When I pastored a small church with limited resources, I struggled to prepare an Easter sermon. How do I present the most significant event in human history in a fresh, creative way that will captivate the listeners’ interest who have heard the story since childhood? Large churches might enlist a Christian recording artist, compile a multi-media presentation, or produce a drama on par with a Broadway play. They are all good if Jesus’ death, burial, and resurrection remain the central focus. I pray that many accept Jesus Christ as their Lord and Savior.

This Easter will be my most personal and meaningful ever, but it has nothing to do with the extraordinary measures of any Easter service.

From the time I accepted Jesus Christ as my Lord and Savior at the age of 9, I have had the assurance that I will go to heaven when I die. The promise of eternal life is based on the Resurrection. Those who have placed their faith in Jesus Christ as their Lord and Savior know that heaven awaits them when their life on earth is over. They also know that they will see their loved ones who have gone before them and are true followers of Christ. I have always known this, but it never struck me as personally as this Easter.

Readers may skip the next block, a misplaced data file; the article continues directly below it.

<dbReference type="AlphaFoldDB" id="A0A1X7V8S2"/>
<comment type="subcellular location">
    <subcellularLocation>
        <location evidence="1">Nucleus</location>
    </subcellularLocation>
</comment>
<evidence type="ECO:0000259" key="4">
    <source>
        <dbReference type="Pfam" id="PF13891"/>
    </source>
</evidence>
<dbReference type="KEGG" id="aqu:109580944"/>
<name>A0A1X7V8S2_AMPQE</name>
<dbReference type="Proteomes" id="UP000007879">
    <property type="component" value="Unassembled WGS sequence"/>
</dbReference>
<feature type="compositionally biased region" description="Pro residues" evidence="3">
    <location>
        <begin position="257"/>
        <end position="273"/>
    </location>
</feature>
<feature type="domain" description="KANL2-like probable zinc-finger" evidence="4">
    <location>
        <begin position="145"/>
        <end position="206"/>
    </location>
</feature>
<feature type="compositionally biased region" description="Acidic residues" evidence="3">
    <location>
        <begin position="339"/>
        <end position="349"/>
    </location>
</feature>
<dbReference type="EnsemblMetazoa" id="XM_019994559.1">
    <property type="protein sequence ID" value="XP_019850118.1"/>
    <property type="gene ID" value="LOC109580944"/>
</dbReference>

I shared my story of walking beside Jasmine on our covid journey at a recent family gathering and was asked, “Do you feel like you have closure?” My answer was yes, but I would have to say yes and no upon further reflection. When she was in a medically induced coma, I believe she could hear when I shared my heart with her. In that sense, I felt like I have closure. On the other hand, the last time I spoke to her when she was conscious, her hospital room was in chaos, and she was not understanding what was happening. That is not what I wanted our last conversation to be, so in that sense, it does not feel like I have closure.

Why is this Easter my most meaningful and personal ever? The Resurrection promises that I will be reunited with Jasmine, whether by death or the Rapture! We will not be reunited as husband and wife as Jesus said, “In the resurrection they neither marry nor are given in marriage” (Matthew 22:30). Nevertheless, it does not diminish the joy of anticipating our reunion, because the honor and privilege of being part of the Bride of Christ transcend any earthly marriage. It will be far beyond anything we have experienced on earth, for “no eye has seen, no ear has heard, and no mind has imagined what God has prepared for those who love him” (1 Corinthians 2:9).

Do you have a loved one who has gone on to be with the Lord? Do you look forward to reconnecting with them in eternity? This Easter, celebrate the promise of this hope because of the Resurrection.

Jasmine had a special connection with my dad. I am sure they have picked up where they left off!

Stop and Consider . . .

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